In 1127 a delegation of crusaders from the East was sent to Pope Honorius III in Rome to alert him to the precarious situation of the crusaders and Christians in the recently conquered territories. Geoffroy de Saint-Omer was part of this delegation, as were Hugues de Payns, Payen de Montdidier, Archambauld de Saint-Amand, Geoffrey Beisol and Bernard Roland. The additional mission of the trip was to beg the Pope to organise a new crusade as well as mobilise men and means themself. For that purpose Hugues de Payns traveled arond France and to England.

That same year 1127 Geoffroy and several of his companions founded a commandery on land belonging to the Count of Flanders in what are now know as the outskirts of Ypres, in a village known at the time as Upstal. Records show that in that year the Order owned land and a large house there, thus constituting one of the Order's first commanderies in the West. In September 1128 Geoffroy obtained more land at Warrêton-Bas and benefits for the Order of the Temple from his family in Saint-Omer.  By 1140 Osto de Saint-Omer, son to Guillaume II and so nephew of Geoffrey, joined the Order himself.

On January 13, 1129 the Council of Troyes started. One of the issues discussed at the council was the new Templar Order with Geoffroy as important co-founder, and its acknowledgement by the Pope, as well as the preparation of a new Rule. This recognition laid the foundations in Europe for the prodigious power of the Templars. 

Late 1129 or early 1130 Geoffrey returned to Jerusalem with an agreement from his family, the ‘Lords of Saint-Omer’, to give the Order the Flanders royalties of Count Guillaume Clito of Flanders (1102- July 1128, who ruled Flanders between 1127 and July 1128). He was accompanied by Hugues de Payns, who had received colossal sums of money and property from the French nobility and the English crown. Apparently after that Geoffrey stayed in the Orient for another decade.

The theory adopted by some modern historians concerning the end of Geoffrey de Saint-Omer's life is as follows. According to this theory in 1140 Geoffrey became Duke of Athens after driving the Bulgars out of the country. Geoffrey would have ended his adventurous life in the capital of this Greek lordship Thebes. Some sources mention his year of death as 1160, but an age of 85 is improbable, though not impossible, especially for Templars.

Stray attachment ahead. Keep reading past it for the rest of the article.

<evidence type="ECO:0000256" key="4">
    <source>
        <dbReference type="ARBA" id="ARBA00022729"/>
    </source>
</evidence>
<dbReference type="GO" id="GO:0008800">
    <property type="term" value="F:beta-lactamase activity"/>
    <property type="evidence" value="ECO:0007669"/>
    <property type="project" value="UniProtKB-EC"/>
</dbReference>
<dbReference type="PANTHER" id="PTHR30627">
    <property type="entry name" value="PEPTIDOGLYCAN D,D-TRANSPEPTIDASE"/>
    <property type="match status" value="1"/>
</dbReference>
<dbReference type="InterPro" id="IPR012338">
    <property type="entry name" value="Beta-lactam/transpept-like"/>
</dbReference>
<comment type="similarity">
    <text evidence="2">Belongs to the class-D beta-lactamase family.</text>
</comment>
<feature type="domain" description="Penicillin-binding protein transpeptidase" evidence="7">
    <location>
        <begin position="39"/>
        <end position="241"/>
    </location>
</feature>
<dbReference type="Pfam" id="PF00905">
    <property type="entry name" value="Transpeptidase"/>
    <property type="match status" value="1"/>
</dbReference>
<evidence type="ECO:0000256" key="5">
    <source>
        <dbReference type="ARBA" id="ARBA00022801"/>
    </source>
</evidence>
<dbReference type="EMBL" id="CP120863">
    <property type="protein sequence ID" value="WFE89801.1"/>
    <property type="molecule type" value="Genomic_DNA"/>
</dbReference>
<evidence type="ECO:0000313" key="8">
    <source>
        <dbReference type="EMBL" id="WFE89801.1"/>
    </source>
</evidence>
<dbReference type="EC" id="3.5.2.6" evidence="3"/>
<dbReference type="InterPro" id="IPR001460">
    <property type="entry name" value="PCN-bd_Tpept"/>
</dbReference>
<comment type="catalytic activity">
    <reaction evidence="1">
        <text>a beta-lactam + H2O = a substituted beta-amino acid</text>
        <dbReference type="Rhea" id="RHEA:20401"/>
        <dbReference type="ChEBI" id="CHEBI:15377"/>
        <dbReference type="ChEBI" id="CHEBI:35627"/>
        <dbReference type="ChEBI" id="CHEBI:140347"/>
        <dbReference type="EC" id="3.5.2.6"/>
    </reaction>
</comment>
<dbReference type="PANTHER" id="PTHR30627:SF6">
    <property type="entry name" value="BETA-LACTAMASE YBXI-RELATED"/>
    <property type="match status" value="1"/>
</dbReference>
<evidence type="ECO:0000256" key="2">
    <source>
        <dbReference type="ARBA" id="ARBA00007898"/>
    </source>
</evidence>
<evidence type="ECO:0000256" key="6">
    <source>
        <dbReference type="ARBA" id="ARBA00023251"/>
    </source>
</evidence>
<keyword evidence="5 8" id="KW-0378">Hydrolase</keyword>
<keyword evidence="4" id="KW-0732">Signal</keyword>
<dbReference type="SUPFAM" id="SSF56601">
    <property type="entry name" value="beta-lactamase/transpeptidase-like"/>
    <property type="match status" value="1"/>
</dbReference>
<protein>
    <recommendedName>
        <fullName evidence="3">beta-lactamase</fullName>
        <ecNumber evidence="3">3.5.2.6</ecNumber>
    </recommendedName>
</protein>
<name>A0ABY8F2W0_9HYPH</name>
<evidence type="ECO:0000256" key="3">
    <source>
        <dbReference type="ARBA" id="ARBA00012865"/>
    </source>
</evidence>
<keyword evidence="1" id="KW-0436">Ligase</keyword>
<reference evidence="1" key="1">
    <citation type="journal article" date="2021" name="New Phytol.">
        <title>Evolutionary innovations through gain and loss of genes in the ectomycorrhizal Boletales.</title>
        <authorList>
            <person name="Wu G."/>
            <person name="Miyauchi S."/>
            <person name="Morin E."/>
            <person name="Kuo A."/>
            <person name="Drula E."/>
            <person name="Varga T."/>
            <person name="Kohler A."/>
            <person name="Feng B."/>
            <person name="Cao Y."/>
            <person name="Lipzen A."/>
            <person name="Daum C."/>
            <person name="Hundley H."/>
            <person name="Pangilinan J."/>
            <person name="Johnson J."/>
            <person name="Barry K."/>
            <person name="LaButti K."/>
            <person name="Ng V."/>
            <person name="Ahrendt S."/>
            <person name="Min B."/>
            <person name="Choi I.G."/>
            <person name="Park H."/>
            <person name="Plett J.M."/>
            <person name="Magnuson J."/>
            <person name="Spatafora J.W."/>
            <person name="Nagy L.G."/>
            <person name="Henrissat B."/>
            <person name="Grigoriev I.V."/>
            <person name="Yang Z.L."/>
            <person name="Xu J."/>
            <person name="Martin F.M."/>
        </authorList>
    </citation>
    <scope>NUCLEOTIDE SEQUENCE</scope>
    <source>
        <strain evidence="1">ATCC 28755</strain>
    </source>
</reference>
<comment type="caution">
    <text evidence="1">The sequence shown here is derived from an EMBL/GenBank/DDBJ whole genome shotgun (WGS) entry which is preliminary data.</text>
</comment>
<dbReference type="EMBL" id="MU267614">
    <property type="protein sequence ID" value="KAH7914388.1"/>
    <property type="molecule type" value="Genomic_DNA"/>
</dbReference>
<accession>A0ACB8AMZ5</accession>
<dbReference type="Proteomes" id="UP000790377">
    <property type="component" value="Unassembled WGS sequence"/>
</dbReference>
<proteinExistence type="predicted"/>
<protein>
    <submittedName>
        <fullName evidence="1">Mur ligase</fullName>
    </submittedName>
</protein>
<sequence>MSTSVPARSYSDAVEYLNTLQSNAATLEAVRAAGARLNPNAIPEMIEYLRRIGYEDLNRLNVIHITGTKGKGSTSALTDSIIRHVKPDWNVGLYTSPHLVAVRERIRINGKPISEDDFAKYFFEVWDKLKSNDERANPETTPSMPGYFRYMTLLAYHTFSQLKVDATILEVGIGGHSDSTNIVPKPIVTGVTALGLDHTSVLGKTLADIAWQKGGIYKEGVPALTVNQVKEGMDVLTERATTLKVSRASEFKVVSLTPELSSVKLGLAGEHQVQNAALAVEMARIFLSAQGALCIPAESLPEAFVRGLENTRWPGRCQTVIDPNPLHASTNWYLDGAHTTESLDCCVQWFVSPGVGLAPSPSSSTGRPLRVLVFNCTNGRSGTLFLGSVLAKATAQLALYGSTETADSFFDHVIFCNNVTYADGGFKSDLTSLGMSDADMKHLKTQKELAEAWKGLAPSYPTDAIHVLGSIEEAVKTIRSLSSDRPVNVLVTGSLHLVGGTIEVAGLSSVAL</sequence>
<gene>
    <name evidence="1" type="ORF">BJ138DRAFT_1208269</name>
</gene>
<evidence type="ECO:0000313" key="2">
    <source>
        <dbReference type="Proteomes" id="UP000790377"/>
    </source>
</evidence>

Such a Greek episode in Geoffreys's life seems improbale at least, as a Duchy of Athens was not established till after the conquest of Constantinople by the Franks in 1204, after which it existed until 1458. It would be ruled for the majority of its history by the Burgundian founding family of De la Roche, Catalans under the rule of the kings of Sicily and the Florentine Acciaioli family. 

At the same time there is proof of involvement of the Saint-Omer family with Thebes, though much later. In Thebes, amidst the remains of a fortified castle, there is still a watch tower that the Crusaders would have called ‘Saint-Omer’, and which the Greeks still call ‘Santameri’. Indeed, this castle was built in 1311 by the Frankish Nicholas of Saint-Omer, who gave his name to it. So there was a Saint-Omer lord of Thebes, but probably about one and a half centuries after the death of Geoffrey de Saint-Omer, co-founder of the Templars.

This blog presents rearranged quotes from sources 1, 23, and 4, with snippets from several Wikipedi sources, if necessary translated from French to English by TN. The top illustration shows the Tower of Saint-Omer, or Santamer Castle in Thebes, Greece (source). Fair Use intended.